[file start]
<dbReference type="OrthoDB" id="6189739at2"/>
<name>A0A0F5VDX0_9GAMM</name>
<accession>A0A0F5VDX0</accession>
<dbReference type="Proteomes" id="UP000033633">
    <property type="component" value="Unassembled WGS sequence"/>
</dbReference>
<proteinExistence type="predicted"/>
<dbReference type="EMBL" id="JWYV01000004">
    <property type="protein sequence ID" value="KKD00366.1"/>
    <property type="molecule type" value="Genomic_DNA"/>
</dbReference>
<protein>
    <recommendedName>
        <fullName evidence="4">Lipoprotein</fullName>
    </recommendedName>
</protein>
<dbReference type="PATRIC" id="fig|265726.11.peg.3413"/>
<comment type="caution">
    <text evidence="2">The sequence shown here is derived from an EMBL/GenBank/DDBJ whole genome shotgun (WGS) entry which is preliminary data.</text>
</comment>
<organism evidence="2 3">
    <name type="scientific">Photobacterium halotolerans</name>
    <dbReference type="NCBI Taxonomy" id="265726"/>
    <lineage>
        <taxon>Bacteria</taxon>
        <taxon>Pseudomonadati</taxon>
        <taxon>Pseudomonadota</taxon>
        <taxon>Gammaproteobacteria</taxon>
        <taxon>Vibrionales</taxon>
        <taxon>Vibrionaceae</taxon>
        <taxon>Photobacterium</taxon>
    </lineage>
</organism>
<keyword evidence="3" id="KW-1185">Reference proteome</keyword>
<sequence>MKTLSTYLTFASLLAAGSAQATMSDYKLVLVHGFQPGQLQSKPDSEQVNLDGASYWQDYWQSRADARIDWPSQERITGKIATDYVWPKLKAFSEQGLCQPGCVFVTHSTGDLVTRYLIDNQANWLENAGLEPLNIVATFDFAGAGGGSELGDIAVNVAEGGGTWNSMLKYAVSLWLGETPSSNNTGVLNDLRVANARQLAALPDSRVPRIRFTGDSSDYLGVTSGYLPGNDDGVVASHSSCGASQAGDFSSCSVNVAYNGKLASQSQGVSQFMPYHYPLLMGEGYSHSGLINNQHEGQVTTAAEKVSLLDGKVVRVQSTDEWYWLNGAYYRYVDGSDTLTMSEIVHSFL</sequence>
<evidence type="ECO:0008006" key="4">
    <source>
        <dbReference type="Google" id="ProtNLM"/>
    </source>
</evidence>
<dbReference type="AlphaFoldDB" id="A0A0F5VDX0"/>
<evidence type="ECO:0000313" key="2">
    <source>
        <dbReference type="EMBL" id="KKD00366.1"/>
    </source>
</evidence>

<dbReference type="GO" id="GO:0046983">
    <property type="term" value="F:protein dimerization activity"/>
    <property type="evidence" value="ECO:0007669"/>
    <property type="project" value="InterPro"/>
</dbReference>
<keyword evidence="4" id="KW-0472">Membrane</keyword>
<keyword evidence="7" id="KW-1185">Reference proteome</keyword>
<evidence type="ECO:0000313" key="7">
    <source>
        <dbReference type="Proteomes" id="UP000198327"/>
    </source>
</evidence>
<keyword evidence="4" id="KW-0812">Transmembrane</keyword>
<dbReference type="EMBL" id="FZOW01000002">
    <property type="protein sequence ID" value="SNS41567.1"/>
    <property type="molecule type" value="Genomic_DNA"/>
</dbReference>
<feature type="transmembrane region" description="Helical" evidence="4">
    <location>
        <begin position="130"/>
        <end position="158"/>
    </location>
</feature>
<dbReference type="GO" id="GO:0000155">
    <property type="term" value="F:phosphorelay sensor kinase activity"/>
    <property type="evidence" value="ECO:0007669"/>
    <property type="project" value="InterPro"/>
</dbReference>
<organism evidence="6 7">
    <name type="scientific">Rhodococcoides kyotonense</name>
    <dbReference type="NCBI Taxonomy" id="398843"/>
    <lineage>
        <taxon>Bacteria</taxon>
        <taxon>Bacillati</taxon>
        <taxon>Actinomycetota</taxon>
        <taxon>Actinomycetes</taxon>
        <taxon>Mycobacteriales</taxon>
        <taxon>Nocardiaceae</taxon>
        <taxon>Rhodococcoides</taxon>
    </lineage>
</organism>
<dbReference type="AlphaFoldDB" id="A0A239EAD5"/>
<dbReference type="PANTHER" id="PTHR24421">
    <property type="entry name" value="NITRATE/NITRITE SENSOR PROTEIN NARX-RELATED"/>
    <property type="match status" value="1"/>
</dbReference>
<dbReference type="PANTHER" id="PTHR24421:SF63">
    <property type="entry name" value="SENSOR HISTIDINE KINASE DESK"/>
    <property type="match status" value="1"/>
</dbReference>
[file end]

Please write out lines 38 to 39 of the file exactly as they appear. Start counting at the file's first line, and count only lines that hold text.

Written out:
        <dbReference type="Google" id="ProtNLM"/>
    </source>